PUPJI: Pedoman Umum Perjuangan Jamaah Islamiyah (General Guidelines for the Struggle of (an/the) Islāmic Group)
By Jack Roche
PUPJI was a document produced by the Indonesian based group JI, that is, Jamaah Islamiyah – the Islāmic Group. Once produced, production was merely the photo-copying, scanning or retyping of an extant original. It was only available to high-ranking members within the group (as attested to by Nasir Abas [a former high ranking member of JI] in his book)…‘the Amir of Al Jamaah al Islāmiyah, daily executive Amir (a person who has authority like the Amir), members of the Markaziy (Majlis Qiyādah Markazīyah) – Central Command Administration, and regional leaders as well as staff members (Majlis Qiyādah Wakālah – Proxy Command Administration)’.[1] [2]
In order to partially answer why it was that PUPJI was not made available to rank and file members, it is perhaps prudent to refer to a statement given by Nasir Abas:
‘…knowledge of PUPJI is restricted to the level of leader and above alone. Other members are guided and given instructions without the knowledge that those guidelines and instructions originate from the book of guidelines for the daʿwah of Al Jamaah al Islāmiyah, namely PUPJI, and without in fact having any knowledge of PUPJI. Likewise also, not all members of the Al Jamaah al Islāmiyah organization have ever physically seen the book of PUPJI but there are those who have knowledge of its existence or have heard of it but never actually seen it.’[3]
Whilst this does not completely answer the question of why the restricted availability of PUPJI, it does signpost guidance and instruction within JI being given by those personnel that have been made privy to PUPJI. Were it to be the case that copies of PUPJI were made available to each and every member of JI, then without correct supervision all manner of individual interpretations would abound. Such a system would be no system at all other than a form of anarchy. The distribution of PUPJI is therefore a managerial strategy, one that aligns itself with Islāmic methodology (namely that command comes from above) and ‘those personnel that have been made privy’, that is those individuals who possess a reasonably high degree of Islāmic knowledge and/or knowledge of the mechanisms and objectives of JI as a whole as well as leadership skills, are tasked with disseminating the precepts contained within PUPJI towards those members of JI tasked under their care.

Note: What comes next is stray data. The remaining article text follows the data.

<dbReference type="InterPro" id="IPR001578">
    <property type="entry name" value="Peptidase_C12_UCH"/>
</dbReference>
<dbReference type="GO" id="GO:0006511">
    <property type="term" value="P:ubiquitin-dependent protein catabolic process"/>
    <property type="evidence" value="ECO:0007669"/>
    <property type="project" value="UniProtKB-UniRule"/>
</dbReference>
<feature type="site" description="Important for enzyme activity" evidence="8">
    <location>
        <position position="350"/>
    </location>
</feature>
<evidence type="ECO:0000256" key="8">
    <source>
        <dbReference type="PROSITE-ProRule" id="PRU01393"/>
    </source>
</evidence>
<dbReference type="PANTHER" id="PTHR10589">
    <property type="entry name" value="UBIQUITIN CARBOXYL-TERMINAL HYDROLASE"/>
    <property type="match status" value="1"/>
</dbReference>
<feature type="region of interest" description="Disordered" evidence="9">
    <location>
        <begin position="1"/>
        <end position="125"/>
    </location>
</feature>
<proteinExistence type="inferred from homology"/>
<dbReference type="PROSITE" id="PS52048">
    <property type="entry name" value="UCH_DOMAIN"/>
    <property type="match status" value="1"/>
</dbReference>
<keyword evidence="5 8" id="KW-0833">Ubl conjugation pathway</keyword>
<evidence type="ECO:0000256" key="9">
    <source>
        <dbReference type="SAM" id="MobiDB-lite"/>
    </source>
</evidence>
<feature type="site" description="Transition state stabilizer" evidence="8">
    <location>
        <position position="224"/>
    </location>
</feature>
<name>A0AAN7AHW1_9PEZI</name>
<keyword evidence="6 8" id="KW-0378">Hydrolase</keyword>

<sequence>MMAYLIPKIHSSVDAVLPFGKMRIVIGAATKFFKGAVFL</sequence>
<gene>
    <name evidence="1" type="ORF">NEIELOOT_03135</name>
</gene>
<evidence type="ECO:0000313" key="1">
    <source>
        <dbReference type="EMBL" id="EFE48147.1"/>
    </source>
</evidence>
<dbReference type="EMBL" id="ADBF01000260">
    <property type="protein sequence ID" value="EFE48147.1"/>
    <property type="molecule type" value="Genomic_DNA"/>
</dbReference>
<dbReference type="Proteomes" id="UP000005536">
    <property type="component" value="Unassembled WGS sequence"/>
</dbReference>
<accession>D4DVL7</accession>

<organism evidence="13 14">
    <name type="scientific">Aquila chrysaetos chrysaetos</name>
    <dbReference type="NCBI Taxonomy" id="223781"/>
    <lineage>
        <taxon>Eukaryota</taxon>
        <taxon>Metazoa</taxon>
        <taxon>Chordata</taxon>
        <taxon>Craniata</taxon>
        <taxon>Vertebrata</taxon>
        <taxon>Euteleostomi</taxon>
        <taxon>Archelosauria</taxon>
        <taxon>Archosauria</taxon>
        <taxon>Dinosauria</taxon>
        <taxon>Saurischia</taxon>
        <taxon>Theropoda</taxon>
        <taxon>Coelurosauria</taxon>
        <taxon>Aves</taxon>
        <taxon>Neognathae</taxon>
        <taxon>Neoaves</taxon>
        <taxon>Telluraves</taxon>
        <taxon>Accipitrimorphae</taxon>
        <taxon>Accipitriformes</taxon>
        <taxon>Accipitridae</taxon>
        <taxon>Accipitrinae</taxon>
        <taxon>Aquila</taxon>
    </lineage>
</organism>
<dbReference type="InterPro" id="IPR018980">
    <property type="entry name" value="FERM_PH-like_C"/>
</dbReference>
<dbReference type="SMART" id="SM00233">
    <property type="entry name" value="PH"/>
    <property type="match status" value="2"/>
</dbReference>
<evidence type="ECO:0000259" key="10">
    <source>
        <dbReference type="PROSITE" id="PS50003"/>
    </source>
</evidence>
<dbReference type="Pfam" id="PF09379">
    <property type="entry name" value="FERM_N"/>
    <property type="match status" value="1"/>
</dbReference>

PUPJI describes itself as,…‘a general objective that is able to provide a systematic overview for the motivational steps of a jamāʿah that integrates careful, objective standardized principles and operational measures’. This clause of PUPJI gels with the description given by Nasir Abas, that it was ‘…conferral of a systematic illustration of the Jamaah’s steps which are cohesive between the principal values (Islām) and the undertaking of actions that are prudent, guided, and regulated’.[4] It is within this context that it acts as a ‘guide-book’ or ‘book of guidelines’ for the workings of a/the jamā‘ah – that is a group that functions within and along Islāmic principles. For these reasons one often hears it described as JI’s constitution.
JI was officially formed around January of 1993 when some members of NII (Negara Islām Indonesia – Islāmic State of Indonesia) group broke away from its leadership. The breakaway members were ‘lead’ by ‘Abdullāh Sungkar and Abū Bakar Ba’asyir. Many of the members of NII had undergone training in Afghanistan under the auspices of such individuals as Shaikh ‘Abdur-Rabb rasul Sayyaf. Whilst the members of JI were now detached from NII, they were still able to make use of whatever facilities were available for training in Afghanistan.
As a group/organization, NII possessed ‘state statutes’.[5]  This is something that is often overlooked when examining the genealogy of JI, that is it is seldom made mention of. These ‘state statutes’ had been drawn up by, amongst others, S. M. Kartosoewirjo when he proclaimed the Islāmic Nation of Indonesia (NII) in a regional area in West Java on the 7th of August 1949. According to Nasir Abas, they were in book form and known as ‘Pedoman Dharma Bhakti’ (Negara Islam Indonesia) – ‘Manual of Devotional Obligations’ (Islāmic State of Indonesia) and ‘Qanun Asasi’ (sometimes referred to as Qanun Azasi) – ‘Founding Principles’ or ‘Statutes’, ‘Constitution’).[6]